We are dicussing the 77 page report issued by the Inspector General on the SEC's timing of the Goldman case and the settlement. The report entirely exonerated the SEC.
What are the costs of this type of investigation? There are two. The first is to moral and the human reaction that this type of investigation generates from the staff. The second are the resources that went into the investigation. But the precedent set is a bad one. It encourages others to make serious allegations with little or no meaningful support.
The exoneration notwithstanding, the staff of the SEC know that anytime there is a leak or a case might coincide with an external development, they may be subject to investigation. It means that at least subsconciously they will need to take these factors into acccount. This will be particulalry true with high profile cases like the one against Steven Rattner. Either way, it's a set of concerns the staff ought not to have.
In addition, this investigation used up an extraordinary amount of time and energy, both from the highest levels of the Commission and the OIG itself. Examples? According to the report:
The Inspector General's Office "issued an agency-wide document retention notice, instructing employees to preserve all documents related to the complaint filed against Goldman on April 16, 2010, and the Division of Enforcement's related investigation of Goldman."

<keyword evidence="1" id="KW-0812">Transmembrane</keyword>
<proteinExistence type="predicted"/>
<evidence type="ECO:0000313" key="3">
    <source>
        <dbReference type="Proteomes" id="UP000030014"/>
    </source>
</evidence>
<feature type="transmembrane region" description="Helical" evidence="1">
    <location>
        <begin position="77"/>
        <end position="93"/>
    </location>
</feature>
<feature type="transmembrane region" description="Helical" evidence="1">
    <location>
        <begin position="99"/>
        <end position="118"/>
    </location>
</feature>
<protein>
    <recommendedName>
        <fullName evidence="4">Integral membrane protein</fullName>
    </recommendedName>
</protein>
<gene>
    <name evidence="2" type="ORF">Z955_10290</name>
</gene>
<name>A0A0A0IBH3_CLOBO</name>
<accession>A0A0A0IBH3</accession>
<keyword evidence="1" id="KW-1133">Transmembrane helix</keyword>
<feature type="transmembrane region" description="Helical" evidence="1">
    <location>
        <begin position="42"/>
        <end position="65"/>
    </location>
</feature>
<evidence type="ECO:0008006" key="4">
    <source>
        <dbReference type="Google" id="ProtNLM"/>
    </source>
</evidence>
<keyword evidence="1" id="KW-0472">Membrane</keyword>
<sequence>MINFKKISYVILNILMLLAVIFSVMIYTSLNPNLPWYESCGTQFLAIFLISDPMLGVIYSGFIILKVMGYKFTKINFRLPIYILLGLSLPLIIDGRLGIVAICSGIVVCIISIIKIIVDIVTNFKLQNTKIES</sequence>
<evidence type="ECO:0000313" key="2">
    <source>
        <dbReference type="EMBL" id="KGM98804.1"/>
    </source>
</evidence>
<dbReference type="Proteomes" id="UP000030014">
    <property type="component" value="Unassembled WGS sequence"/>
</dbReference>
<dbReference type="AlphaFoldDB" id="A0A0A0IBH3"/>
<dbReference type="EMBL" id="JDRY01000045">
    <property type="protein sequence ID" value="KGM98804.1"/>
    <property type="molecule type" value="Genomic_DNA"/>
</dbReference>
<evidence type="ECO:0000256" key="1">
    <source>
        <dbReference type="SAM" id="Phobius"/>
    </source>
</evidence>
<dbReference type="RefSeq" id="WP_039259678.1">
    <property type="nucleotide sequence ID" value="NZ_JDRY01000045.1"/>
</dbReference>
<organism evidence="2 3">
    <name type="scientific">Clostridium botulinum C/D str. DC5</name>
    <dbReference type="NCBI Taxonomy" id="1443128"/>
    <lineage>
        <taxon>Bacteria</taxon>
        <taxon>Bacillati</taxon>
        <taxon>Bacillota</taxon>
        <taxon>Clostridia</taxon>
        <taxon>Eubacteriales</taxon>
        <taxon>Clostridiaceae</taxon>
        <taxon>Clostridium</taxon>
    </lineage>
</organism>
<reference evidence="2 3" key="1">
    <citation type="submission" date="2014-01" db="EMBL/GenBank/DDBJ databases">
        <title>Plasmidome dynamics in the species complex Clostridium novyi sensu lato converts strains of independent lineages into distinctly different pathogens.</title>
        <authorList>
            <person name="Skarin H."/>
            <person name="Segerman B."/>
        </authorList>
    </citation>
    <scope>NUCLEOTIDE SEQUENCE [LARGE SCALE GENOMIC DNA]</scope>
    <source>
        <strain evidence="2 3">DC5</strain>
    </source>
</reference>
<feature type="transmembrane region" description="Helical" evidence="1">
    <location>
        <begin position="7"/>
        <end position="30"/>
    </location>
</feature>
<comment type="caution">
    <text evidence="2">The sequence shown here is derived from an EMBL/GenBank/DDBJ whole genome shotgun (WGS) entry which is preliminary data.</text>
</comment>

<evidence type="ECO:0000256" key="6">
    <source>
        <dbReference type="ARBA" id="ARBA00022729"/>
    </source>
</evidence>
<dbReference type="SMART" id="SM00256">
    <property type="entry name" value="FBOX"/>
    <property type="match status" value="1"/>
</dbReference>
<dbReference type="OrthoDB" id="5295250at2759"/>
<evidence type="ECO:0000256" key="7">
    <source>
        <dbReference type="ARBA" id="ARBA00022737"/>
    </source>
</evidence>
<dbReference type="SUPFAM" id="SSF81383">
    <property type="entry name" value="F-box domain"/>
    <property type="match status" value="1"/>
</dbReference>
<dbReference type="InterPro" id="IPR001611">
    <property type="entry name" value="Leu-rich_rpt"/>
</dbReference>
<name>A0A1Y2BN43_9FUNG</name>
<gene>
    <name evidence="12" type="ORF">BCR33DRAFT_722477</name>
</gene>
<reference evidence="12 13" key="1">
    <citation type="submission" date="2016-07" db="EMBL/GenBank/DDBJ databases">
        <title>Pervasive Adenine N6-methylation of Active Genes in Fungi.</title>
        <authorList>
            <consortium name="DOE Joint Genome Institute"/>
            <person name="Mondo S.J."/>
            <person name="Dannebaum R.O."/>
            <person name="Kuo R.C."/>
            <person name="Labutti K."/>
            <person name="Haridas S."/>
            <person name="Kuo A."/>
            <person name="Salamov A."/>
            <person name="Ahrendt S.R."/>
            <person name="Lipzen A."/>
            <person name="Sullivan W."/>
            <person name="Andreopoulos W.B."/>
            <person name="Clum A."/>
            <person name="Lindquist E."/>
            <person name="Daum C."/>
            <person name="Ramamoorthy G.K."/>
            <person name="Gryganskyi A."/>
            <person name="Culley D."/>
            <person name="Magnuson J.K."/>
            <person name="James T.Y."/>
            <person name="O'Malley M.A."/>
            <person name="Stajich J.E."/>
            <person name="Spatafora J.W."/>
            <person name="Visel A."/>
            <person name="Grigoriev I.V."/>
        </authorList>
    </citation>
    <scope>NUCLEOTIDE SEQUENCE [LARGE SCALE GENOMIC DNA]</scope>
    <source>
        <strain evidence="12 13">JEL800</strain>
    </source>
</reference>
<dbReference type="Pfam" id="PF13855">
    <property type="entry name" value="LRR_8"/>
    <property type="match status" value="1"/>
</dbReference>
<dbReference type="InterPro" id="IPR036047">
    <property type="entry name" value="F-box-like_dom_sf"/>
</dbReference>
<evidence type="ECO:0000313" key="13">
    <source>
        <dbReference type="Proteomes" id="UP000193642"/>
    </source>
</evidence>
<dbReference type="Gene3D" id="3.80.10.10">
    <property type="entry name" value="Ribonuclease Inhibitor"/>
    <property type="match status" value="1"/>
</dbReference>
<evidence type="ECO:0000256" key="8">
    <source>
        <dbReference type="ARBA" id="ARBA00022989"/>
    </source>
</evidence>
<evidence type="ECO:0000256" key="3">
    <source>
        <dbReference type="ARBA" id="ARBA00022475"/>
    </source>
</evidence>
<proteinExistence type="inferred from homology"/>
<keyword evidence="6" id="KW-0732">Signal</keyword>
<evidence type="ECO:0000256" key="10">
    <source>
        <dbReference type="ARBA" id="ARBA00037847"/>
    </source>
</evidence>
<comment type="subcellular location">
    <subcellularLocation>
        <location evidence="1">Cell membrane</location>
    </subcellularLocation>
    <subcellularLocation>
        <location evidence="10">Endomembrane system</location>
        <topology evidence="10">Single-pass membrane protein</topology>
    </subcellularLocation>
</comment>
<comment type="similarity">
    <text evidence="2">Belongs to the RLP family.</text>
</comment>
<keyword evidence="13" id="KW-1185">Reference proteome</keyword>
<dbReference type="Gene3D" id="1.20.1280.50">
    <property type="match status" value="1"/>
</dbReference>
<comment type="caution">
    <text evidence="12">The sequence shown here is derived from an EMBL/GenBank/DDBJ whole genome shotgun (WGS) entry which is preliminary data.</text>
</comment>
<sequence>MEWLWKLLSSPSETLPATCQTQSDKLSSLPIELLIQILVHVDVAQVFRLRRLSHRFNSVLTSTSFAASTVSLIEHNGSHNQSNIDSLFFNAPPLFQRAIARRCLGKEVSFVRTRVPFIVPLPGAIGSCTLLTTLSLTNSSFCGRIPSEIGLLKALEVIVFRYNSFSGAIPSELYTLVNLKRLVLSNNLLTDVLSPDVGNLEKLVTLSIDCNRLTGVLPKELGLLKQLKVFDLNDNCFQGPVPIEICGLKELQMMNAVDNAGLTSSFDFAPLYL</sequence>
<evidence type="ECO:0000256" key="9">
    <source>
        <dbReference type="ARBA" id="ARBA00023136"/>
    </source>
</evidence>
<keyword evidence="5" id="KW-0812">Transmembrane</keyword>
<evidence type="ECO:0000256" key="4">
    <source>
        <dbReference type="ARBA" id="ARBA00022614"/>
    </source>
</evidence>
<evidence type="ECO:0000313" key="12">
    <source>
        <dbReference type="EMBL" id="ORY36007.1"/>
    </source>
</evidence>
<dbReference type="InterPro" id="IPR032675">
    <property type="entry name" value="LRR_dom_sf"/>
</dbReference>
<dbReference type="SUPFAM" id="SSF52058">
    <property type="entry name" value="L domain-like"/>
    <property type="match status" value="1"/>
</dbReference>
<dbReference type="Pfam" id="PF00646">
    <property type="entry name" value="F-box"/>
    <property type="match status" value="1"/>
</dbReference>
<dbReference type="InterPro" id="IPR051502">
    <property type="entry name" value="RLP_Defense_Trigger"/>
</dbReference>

The Office requested and received " the e-mails of current and former SEC employees for various periods of time pertinent to the investigation." Emails were received from 64 current or former employees, including:
- 11 employees of the Office of the Chairman, 17 employees of the Offices of the Commissioners, 14 Headquarters Division of Enforcement ("Enforcement") employees, four Headquarters Office of Legislative Affairs employees, eight Headquarters Office of Public Affairs employees, four Office of the General Counsel employees, one Office of the Secretary employee, four Fort Worth Regional Office employees, and one New York Regional Office employee.
The total number of emails received? Over 3.4 million. See Report at 2.
Documents were also reviewed. Some were requested from "The New York Times Company and Bloomberg Media concerning whether, when, and how these organizations first learned about the SEC's action against Goldman." It is unclear what, if anything, these outside entities provided.
Who were some of the 32 witnesses interviewed under oath? Pretty much everyone in the Chairman's office (Kayla Gillan, Deputy Chief of Staff, Office of the Chairman, Didem Nisanci, Chief of Staff, Office of the Chairman, Ricardo Delfm, Special Counsel to the Chairman, Stephen Cohen, Senior Advisor to the Chairman) not to mention all of the Commissioners and the Chairman. So was Robert Khuzarni, Director, Division of Enforcement. In other words, despite the extraordinary amount of pressing business that consumes the time of the commissioners, division directors, and the chairman, they were forced to reorient their efforts to an internal investigation of questionable importance.
Similarly, the Inspector General, despite an apparently full load of investigations, devoted considerable personal attention to this case. As the report noted: "SEC Inspector General H. David Kotz personally led the questioning in all of the sworn testimony ofwitnesses in the investigation."
For the right case, no stone should be unturned. But the costs involved, including the time spent by top management on the matter rather than other matters, needs to be considered. Many more of these types of investigations and the Commission could grind to a halt.